Iranian President Hassan Rouhani: 'Driving Out The Terrorists' Is Key To Syria's Future : Parallels Iranian President Hassan Rouhani reaffirms his commitment to the nuclear deal and tells NPR's Steve Inskeep that Iran is willing to discuss Syria's future with the U.S. — only after ISIS is defeated.

Iran's President: 'Driving Out The Terrorists' Is Key To Syria's Future

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STEVE INSKEEP, HOST:

Here's a basic difference between the United States, Russia and Iran. The U.S. wants Syrian President Bashar al-Assad to go. Russia and Iran are his allies and want him to stay. Over the weekend, we sat down with Iran's president, Hassan Rouhani. Through an interpreter, Rouhani argued that the most important issue for everyone is destroying ISIS.

HASSAN ROUHANI: (Through interpreter) So what is the priority today in Syria? Is it to fight against terrorism or is it political reforms in Syria? Perhaps political reform is needed. However, is that today's priority? We believe that is driving out the terrorists.

INSKEEP: Rouhani is in New York, and people are closely watching him as he addresses the United Nations today. He's in his mid-60s. He wears a gray beard and white turban. When we met on Saturday night, he relaxed in his chair and when asked tricky questions, he smiled. He's the man whose election paved the way for Iran's historic nuclear deal with the United States. Now the U.S. and others want more cooperation, which led us to this question.

Is Iran ready, if it is possible, to work out a common strategy with United States to resolve the war in Syria?

ROUHANI: (Through interpreter) Two points we must pay close attention to. One of which is that the issue of stability and security in the region is of utmost importance for us.

INSKEEP: Maybe Americans don't like Syria's government, he says, but Iran needs to prop it up. In fact, Iran is now collaborating with Syria and Russia and Iraq against Syria's enemy, ISIS. Iran is not yet collaborating with the United States. And that was the president's other point. Iran's supreme leader, Ayatollah Ali Khamenei, wants to hold off cooperating with the U.S. He first wants to see how the nuclear deal works out.

Although Syria is in crisis now and millions of people have been forced to flee that country now, is there nothing you can do now in concert with the United States to at least begin to resolve that crisis?

ROUHANI: (Through interpreter) It's not that we are indifferent. We do care about the situation in Syria. We do worry about the people of Syria. We do worry, and our hearts bleed for so many people that are killed on a daily basis, who are driven from their homes. And you do note that archaeological and cultural remains in Syria have been destroyed on an almost daily basis by the terrorists. So all of this worries us.

INSKEEP: I'm glad you mentioned the archaeological sites because they were lost from the control of the government of Syria as that government has lost ground, as you know, Mr. President. President Assad has been losing ground, has not been able to regain control of his country. Do you believe that Iran is pursuing a winning strategy at this time?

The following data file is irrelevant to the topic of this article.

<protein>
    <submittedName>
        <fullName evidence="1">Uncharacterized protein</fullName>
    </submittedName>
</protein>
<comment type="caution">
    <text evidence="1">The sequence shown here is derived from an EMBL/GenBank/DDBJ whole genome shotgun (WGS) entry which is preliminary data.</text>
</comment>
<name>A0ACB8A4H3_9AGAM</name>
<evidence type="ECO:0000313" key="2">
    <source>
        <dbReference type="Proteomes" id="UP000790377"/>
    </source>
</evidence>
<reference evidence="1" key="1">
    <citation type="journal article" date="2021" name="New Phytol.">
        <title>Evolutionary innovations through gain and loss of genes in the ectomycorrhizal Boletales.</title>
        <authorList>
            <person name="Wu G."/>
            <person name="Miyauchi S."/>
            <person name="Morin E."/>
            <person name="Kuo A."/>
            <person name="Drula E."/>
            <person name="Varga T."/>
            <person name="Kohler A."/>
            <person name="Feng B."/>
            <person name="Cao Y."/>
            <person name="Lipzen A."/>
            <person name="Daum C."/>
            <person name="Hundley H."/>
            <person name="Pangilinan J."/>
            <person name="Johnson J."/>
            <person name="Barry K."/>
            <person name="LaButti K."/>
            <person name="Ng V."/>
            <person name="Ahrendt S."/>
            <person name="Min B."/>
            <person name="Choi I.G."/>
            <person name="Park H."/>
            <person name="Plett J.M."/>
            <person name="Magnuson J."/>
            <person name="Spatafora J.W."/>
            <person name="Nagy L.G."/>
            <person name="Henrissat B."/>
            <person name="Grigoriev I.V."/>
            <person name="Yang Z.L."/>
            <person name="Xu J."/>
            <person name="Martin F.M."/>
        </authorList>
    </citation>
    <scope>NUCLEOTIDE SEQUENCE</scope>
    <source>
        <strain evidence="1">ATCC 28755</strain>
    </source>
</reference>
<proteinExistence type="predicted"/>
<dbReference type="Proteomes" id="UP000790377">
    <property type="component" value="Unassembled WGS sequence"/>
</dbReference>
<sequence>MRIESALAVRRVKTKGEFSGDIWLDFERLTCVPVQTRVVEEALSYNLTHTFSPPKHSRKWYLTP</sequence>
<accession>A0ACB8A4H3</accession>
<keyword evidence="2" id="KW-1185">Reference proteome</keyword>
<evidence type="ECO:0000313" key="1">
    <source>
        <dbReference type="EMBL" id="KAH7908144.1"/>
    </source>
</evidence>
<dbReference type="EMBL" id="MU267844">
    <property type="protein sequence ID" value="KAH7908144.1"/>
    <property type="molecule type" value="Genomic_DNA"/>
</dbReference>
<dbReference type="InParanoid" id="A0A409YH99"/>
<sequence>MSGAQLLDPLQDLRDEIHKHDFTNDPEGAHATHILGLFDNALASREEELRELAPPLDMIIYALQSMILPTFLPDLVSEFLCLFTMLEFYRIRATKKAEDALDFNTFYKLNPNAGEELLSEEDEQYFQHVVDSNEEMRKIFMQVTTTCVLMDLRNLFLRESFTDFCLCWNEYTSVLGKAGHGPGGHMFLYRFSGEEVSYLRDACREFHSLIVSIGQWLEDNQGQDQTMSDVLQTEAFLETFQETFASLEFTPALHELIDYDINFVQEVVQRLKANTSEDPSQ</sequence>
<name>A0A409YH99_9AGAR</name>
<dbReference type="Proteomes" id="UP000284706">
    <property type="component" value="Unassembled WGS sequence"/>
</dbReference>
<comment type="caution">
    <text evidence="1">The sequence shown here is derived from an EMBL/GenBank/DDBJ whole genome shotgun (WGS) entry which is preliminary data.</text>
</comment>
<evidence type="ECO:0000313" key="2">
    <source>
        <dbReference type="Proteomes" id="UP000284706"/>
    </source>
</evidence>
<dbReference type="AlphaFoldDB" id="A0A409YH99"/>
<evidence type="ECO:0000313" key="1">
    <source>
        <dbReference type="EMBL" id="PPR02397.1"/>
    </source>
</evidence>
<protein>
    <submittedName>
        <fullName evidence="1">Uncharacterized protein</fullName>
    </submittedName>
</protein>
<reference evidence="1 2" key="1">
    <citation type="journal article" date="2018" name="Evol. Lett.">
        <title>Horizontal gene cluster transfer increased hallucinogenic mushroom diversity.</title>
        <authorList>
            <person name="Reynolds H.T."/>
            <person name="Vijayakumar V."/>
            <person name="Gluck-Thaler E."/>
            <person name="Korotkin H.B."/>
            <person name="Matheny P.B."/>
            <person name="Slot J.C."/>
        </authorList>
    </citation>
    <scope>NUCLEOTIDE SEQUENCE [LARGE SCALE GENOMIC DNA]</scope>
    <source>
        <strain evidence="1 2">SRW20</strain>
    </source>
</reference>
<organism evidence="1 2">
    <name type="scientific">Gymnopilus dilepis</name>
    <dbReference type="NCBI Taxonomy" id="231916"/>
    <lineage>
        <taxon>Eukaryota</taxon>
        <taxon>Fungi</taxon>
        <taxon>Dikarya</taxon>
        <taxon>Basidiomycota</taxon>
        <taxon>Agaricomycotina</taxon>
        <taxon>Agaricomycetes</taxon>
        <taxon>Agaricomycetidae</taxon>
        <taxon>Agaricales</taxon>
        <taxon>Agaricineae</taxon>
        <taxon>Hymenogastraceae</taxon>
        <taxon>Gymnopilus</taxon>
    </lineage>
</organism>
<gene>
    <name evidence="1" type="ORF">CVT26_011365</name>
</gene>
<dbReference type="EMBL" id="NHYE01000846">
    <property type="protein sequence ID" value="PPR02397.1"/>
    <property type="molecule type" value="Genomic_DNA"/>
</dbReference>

ROUHANI: (Through interpreter) That is not so much the equation as to determine whether the Syrian government has embarked on the right path or not. That's a different topic of conversation.

INSKEEP: Which is why President Rouhani contends world powers need some formula for who or what would replace Assad.

ROUHANI: (Through interpreter) We do have a saying that we say - between worst and bad, we must choose bad. Or in other words, we choose the lesser of two evils.

INSKEEP: Which is why President Rouhani contends world powers need some formula for who or what would replace Assad.

When you say what formula do we pursue in the event that Assad were to go, are you personally prepared to open the discussion with the United States, with Russia, with other concerned powers as to what that formula might be?

ROUHANI: (Through interpreter) Yes, that is not a problem. For us, from right now to start holding discussions and dialogues so as to determine and reach the conclusion of the next plan of action after the terrorists are driven out of that territory. But we must all act in unison and have a formula that is required to drive out the terrorists immediately after which the following - the subsequent steps will come.

INSKEEP: This is news. Iran is ready to talk with the United States about Syria's future. But notice also the qualifiers. Iran is ready to talk about what may happen with Assad after the defeat of ISIS. For now, Iran has not quite given up on its old ally, Bashar al-Assad. We've been listening to part of a talk with Iran's president, Hassan Rouhani. Elsewhere in today's program, we ask how his country might change at home. And there's much more at npr.org.

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